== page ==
As regards Pakistan’s alleged breach of its obligation to inform India, without delay, of the arrest and detention of Mr. Jadhav, as provided for in Article 36, paragraph 1 (b), of the Vienna Convention, the Court found that since Pakistan had failed to inform Mr. Jadhav of his rights, it was under an obligation to inform India’s consular post of his arrest and detention, that obligation also being implied by the rights of consular officers, under Article 36, paragraph 1 (c) of the Convention, to visit the national, “to converse and correspond with him and to arrange for his legal representation”. The Court then pointed out that Pakistan had notified India of Mr. Jadhav’s arrest and detention on 25 March 2016, some three weeks after his arrest; taking account of the particular circumstances of the case, the Court considered that Pakistan had thus breached its obligation to inform the consular post “without delay”, as required by Article 36, paragraph 1 (b), of the Vienna Convention.

The Court then turned to India’s third claim concerning Pakistan’s alleged failure to allow Indian consular officers to communicate with Mr. Jadhav, recalling in this regard that “Article 36, paragraph 1, creates individual rights, which, by virtue of Article I of the Optional Protocol, may be invoked in this Court by the national State of the detained person”. It being undisputed that Pakistan had not granted any Indian consular officer access to Mr. Jadhav, the Court was of the view that India’s alleged failure to co‑operate in the investigation process in Pakistan did not relieve Pakistan of its obligation to grant consular access, and did not justify Pakistan’s denial of access to Mr. Jadhav by consular officers of India. Further, Mr. Jadhav’s choice to be represented by a defending officer qualified for legal representation did not dispense with the consular officers’ right to arrange for his legal representation. The Court therefore concluded that Pakistan had breached the obligations incumbent on it under Article 36, paragraph 1 (a) and (c), of the Vienna Convention, by denying India’s consular officers access to Mr. Jadhav, contrary to their right to visit him, converse and correspond with him, and arrange for his legal representation.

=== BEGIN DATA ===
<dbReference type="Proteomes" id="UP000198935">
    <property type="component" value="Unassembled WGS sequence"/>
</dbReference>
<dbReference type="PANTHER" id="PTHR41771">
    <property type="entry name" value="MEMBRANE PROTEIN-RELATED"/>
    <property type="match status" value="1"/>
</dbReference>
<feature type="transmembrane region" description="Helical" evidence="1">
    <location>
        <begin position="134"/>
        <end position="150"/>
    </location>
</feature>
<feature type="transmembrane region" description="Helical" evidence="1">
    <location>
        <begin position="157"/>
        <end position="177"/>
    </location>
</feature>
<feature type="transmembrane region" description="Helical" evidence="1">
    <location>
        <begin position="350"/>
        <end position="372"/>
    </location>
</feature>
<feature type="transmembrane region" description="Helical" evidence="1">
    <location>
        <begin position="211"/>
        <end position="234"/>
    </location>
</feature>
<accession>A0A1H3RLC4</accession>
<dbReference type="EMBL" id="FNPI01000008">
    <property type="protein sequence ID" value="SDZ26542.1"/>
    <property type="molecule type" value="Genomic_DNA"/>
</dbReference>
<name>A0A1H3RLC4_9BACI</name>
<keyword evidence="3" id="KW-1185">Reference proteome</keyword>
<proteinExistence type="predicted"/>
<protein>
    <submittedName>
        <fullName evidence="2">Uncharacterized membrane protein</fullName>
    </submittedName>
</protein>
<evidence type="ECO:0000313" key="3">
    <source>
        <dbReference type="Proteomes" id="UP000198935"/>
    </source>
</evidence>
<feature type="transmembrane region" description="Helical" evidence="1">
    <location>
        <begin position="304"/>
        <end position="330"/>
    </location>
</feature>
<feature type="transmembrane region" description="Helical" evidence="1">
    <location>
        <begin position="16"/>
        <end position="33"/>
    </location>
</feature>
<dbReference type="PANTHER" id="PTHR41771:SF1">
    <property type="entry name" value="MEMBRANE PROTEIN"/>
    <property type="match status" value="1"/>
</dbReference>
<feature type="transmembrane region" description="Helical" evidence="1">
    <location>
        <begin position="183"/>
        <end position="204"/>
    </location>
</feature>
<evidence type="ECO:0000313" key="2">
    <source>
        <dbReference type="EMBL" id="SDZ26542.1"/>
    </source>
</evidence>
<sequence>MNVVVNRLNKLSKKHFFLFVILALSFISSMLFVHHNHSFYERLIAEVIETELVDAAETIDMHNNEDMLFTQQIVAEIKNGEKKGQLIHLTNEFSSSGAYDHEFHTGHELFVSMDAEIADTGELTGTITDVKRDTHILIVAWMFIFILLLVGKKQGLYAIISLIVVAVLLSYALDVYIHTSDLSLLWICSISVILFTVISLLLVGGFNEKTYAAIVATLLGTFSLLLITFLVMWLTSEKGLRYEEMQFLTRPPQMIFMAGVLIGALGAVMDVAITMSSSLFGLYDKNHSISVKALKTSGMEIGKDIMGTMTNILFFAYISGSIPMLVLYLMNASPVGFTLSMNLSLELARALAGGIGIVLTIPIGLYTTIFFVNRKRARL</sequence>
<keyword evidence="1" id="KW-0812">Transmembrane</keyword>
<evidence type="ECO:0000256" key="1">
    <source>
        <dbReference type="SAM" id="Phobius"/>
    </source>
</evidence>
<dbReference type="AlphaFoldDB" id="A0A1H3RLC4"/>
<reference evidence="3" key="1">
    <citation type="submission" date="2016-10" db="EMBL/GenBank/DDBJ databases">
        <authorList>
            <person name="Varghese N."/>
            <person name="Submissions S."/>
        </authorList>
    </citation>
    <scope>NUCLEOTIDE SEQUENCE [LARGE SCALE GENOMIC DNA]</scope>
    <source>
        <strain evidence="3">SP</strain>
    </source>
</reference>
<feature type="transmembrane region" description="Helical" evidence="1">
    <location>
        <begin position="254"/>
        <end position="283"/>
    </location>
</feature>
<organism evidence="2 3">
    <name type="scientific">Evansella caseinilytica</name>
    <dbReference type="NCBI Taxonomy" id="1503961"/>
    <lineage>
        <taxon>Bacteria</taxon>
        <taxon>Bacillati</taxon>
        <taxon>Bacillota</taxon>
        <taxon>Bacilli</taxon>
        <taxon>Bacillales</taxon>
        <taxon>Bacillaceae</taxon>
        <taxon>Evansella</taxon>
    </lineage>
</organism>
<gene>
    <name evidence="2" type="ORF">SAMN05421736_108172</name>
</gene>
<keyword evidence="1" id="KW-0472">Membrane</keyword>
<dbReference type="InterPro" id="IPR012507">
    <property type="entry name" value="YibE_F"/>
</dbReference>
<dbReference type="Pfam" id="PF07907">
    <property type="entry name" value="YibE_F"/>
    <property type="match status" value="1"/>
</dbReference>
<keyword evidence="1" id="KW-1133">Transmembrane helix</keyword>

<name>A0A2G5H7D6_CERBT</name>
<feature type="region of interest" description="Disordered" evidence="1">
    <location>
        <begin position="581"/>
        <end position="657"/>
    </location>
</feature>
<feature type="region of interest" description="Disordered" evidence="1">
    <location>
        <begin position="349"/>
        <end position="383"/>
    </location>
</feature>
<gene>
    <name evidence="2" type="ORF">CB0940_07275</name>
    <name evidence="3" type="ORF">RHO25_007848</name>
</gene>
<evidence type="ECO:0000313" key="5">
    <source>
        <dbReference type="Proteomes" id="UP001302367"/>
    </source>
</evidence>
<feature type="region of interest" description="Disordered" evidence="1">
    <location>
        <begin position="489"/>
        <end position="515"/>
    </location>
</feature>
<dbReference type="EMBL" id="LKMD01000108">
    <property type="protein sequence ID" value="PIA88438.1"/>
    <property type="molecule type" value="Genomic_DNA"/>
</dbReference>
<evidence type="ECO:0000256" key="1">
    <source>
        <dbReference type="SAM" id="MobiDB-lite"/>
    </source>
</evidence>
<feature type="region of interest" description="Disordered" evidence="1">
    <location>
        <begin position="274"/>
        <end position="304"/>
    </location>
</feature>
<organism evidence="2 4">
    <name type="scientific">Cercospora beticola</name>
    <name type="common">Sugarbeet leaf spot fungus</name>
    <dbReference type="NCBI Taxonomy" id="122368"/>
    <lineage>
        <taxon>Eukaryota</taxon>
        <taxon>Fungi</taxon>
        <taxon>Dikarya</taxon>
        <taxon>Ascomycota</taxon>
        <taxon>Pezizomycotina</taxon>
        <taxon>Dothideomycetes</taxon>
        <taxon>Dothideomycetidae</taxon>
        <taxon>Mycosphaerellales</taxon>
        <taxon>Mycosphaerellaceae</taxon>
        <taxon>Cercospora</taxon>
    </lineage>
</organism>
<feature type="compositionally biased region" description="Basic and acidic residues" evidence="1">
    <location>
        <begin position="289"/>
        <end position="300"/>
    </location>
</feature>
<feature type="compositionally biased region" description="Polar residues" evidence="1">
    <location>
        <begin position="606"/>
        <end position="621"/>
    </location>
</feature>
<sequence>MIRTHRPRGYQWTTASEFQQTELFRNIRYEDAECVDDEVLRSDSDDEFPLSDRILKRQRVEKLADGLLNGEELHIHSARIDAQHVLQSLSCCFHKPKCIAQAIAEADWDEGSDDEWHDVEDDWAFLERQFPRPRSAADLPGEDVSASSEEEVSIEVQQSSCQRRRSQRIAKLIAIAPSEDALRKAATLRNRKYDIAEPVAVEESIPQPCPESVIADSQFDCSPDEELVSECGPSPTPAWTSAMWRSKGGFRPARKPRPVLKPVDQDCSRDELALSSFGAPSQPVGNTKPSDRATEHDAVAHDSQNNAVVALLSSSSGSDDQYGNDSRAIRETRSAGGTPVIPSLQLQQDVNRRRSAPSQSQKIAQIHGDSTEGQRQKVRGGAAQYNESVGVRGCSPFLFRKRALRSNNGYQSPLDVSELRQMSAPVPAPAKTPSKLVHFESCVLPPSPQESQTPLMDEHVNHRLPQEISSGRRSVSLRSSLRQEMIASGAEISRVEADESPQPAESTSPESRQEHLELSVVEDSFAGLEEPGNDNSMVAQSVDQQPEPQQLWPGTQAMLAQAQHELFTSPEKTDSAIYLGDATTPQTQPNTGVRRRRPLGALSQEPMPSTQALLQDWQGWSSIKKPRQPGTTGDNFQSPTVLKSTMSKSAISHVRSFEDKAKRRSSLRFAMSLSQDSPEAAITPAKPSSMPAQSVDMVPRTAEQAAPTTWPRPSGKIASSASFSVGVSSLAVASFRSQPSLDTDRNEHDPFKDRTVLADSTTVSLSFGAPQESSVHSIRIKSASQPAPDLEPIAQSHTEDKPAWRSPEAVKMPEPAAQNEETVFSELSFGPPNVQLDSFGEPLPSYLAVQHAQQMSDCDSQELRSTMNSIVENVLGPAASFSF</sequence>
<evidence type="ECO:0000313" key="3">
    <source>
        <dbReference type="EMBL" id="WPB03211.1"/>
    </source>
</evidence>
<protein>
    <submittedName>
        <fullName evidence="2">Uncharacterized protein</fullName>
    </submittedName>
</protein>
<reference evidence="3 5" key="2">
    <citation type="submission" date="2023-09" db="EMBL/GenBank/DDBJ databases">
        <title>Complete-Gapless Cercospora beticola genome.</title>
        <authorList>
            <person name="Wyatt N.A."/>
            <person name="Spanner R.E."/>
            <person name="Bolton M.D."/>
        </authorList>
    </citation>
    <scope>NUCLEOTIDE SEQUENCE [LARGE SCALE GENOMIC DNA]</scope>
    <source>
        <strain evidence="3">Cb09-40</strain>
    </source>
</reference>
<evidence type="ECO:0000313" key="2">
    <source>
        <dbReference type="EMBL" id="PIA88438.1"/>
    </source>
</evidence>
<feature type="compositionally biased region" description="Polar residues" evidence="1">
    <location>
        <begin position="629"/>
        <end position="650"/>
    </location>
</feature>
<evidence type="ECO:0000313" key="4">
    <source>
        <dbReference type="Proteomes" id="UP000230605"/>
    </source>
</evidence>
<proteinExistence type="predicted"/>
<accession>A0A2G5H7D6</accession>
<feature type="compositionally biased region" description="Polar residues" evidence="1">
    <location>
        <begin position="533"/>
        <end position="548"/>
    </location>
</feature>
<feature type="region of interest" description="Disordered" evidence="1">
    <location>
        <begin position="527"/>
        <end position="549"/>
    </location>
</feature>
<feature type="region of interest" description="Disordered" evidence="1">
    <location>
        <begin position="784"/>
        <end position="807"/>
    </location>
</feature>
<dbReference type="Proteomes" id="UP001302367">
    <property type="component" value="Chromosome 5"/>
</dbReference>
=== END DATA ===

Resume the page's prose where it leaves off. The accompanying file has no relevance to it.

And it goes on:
With regard to India’s contention that it was entitled to restitutio in integrum, its request for the Court to annul the decision of the military court and restrain Pakistan from giving effect to the sentence or conviction, and its further request for the Court to direct Pakistan to take steps to annul the decision of the military court, release Mr. Jadhav and facilitate his safe passage to India, the Court found that the submissions made by India could not be upheld. The Court also found, however, that Pakistan was under an obligation to provide, by means of its own choosing, effective review and reconsideration of the conviction and sentence of Mr. Jadhav, so as to ensure that full weight was given to the effect of the violation of the rights set forth in Article 36 of the Vienna Convention.

Source: ICJ

Categories: International Law